Economic Report: Inflation appears to be slowing, but the Fed isn’t turning down the heat

by | Dec 21, 2022 | Stock Market

Even as the U.S. economy gets squeezed by rising interest rates and the threat of recession, mounting evidence suggests inflation is easing just as the Federal Reserve ratchets up the pressure. The yearly rate of inflation slowed to 7.1% in November, from 7.7% in the prior month and from a 40-year peak of 9.1% last summer, based on the consumer price index.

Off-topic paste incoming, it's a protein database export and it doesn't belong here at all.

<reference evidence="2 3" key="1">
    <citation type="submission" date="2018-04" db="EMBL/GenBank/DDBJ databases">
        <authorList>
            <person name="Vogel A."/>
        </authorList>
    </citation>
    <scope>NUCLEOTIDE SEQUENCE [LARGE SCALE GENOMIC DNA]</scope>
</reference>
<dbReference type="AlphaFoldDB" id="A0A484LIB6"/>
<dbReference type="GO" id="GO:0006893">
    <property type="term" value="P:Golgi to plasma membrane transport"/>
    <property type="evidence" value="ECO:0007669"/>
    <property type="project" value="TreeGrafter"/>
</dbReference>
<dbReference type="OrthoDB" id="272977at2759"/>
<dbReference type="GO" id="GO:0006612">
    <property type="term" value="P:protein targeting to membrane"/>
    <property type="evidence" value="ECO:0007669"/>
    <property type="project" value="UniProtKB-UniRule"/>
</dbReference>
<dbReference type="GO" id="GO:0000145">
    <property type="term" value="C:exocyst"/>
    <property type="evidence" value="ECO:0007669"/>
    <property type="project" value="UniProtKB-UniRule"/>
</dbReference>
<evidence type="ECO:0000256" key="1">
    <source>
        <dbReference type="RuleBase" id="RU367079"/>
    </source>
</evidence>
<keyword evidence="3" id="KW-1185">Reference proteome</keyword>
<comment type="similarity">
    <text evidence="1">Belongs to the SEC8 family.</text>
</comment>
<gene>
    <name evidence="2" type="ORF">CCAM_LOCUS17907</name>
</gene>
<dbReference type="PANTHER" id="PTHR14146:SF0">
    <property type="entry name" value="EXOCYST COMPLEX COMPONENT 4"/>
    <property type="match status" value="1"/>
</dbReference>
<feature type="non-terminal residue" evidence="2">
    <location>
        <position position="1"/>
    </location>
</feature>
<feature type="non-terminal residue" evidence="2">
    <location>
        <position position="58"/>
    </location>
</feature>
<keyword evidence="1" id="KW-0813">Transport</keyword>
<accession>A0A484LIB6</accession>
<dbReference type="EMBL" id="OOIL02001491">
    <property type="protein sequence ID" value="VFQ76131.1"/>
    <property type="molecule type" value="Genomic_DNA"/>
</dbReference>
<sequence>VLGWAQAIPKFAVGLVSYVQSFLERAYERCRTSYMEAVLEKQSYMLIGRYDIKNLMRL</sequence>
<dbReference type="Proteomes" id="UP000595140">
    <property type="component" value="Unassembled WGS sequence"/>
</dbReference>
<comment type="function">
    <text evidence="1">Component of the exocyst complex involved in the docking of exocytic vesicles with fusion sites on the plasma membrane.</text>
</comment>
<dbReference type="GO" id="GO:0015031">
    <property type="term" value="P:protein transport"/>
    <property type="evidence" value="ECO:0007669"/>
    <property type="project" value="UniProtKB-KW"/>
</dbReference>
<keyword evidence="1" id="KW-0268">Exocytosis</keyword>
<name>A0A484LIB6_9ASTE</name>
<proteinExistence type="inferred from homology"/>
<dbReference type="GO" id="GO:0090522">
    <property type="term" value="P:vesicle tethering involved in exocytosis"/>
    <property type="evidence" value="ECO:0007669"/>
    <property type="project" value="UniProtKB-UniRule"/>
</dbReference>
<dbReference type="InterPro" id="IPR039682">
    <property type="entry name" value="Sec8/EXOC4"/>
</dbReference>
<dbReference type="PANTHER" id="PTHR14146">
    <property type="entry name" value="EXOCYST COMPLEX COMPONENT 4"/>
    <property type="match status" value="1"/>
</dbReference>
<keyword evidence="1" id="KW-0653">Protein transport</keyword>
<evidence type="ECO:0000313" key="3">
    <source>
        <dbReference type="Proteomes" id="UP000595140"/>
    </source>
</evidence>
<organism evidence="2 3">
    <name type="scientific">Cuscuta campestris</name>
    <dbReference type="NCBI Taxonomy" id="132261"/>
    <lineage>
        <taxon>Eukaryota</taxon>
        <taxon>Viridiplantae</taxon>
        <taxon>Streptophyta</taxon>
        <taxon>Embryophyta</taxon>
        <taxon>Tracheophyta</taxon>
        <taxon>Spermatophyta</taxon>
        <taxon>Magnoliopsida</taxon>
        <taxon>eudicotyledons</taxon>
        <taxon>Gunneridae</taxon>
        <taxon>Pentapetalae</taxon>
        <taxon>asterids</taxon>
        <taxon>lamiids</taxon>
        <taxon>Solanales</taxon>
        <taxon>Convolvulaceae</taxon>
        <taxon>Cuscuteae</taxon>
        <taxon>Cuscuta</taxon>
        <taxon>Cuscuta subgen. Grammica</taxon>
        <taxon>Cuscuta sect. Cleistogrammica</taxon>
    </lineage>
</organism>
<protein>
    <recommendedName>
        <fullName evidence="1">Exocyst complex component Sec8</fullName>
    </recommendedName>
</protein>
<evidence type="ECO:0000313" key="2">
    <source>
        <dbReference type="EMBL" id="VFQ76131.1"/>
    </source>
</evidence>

What’s more, the increase in the cost of many goods that drove the spike in inflation last year, such as used cars, has decelerated, in some cases quite rapidly. Used-vehicle prices have fallen 3.3% in the past 12 months, compared with a 41% yearly increase as recently as February. Soaring rents, another big driver of inflation, are also coming back down to earth. The cost of housing is the single biggest influence on the consumer price index. Yet senior officials at the Fed still aren’t persuaded that the rate of inflation is on a clear trajectory to their 2% goal — the rate they think is optimal for the economy. They don’t expect inflation to return to prepandemic levels at least until 2026, based on their most recent forecast. “It will take substantially more evidence to give confidence that inflation is on a sustained downward path,” Fed Chair Jerome Powell said last week after the bank raised interest rates for the eighth time this year. Other top Fed officials backed him up. The Fed lifted a key short-term rate to a top end of 4.5% — the highest in 15 years — and signaled it won’t stop until it hits around 5.25% or so. The rate was near zero just nine months ago. Senior Fed officials also made it clear in interviews after their meeting that they intend to keep the rate above 5% for all of 2023 — a more aggressive strategy than Wall Street had expected. “Despite the increasingly compelling evidence that core inflation will fall sharply next year, the Fed simply doubled down on its recent hawkishness,” said Paul Ashworth, chief North America economist at Capital Economics. The Fe …

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